Electroless nickel (EN) is not a new product in most industries. It’s been used for many different applications since its development in the 1950’s. With the introduction of functional, consistent electroless nickel coatings, and with the increased concerns for equipment costs and reliability, this alloy is being considered for numerous uses today. Currently, EN coatings are one of the fastest growing segments of the metal finishing industry.
Electroless Nickel Plating, in contrast to conventional plating, does not use electric current to produce a deposit, but rather operates chemically. The electroless process, also called autocatalytic deposition, deposits a uniform coating regardless of the shape or surface of the part, thus overcoming the difficulty of uniformly plating irregularly shaped parts or components.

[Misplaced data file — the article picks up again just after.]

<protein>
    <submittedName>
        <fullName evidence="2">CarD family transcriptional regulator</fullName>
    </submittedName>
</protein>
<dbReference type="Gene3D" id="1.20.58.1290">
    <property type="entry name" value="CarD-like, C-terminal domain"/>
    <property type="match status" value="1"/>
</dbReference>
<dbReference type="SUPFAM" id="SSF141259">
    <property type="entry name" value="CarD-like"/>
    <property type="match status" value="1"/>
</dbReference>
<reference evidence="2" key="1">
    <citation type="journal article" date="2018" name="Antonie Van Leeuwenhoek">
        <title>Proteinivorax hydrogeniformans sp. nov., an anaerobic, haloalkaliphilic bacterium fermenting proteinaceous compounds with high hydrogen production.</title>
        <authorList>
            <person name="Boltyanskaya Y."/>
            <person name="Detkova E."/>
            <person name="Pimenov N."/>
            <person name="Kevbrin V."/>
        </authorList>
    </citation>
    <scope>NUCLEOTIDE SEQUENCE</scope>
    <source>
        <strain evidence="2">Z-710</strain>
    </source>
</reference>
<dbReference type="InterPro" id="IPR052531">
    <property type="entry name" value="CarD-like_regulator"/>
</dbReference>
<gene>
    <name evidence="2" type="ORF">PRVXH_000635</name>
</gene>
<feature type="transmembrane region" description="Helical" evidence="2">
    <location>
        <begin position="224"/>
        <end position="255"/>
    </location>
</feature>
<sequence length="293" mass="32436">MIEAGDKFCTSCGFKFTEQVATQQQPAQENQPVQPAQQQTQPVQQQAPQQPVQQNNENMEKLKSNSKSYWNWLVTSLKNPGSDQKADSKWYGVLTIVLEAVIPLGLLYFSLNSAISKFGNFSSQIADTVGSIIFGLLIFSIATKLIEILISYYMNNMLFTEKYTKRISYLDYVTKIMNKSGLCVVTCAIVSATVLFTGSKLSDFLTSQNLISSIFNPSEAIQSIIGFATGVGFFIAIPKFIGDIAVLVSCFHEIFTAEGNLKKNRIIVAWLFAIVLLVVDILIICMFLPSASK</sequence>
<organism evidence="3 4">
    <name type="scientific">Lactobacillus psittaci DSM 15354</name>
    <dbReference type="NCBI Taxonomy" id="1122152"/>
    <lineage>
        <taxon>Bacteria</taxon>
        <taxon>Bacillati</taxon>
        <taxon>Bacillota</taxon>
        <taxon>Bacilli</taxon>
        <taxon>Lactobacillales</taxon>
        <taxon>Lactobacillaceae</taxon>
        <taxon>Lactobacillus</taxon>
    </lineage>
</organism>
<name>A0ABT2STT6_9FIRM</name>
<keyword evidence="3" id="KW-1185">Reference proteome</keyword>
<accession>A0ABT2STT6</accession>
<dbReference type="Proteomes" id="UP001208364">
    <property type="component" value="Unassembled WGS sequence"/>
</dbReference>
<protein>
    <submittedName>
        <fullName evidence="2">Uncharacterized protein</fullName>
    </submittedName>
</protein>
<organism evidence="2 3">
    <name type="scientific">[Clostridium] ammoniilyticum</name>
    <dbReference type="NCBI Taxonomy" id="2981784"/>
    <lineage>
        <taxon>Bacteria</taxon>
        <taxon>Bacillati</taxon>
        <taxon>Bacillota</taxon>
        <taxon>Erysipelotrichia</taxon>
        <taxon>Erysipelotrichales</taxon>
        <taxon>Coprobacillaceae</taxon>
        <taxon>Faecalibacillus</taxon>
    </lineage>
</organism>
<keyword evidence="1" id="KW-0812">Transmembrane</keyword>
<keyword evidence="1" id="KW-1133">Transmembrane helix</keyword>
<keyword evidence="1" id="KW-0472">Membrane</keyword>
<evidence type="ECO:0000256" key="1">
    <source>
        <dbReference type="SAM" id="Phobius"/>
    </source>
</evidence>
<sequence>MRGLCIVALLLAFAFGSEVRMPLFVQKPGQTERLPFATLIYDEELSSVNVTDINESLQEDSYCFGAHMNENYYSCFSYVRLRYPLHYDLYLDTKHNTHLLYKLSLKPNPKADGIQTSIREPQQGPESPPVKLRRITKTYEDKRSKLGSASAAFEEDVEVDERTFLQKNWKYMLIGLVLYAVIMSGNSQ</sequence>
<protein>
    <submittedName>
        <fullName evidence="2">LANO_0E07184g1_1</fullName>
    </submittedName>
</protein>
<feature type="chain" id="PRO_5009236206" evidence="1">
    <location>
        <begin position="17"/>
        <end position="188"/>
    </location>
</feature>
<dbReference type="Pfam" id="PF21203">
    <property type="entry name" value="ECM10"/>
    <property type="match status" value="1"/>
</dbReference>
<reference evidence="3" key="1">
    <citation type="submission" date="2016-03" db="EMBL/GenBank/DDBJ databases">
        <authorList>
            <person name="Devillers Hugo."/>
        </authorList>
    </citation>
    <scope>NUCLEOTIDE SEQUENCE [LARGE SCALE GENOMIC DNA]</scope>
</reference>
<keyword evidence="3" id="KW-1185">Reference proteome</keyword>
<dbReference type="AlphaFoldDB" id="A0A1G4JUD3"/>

An electroless plating solution produces a deposit wherever it contacts a properly prepared surface and without the need for conforming anodes. The plater has precise control over deposit thickness simply by controlling the immersion time since the chemically reduced bath maintains a uniform deposition rate. Such uniformity and control provide a variety of choices for the design engineer in selecting plated finishes for his products and for perhaps rebuilding a worn surface.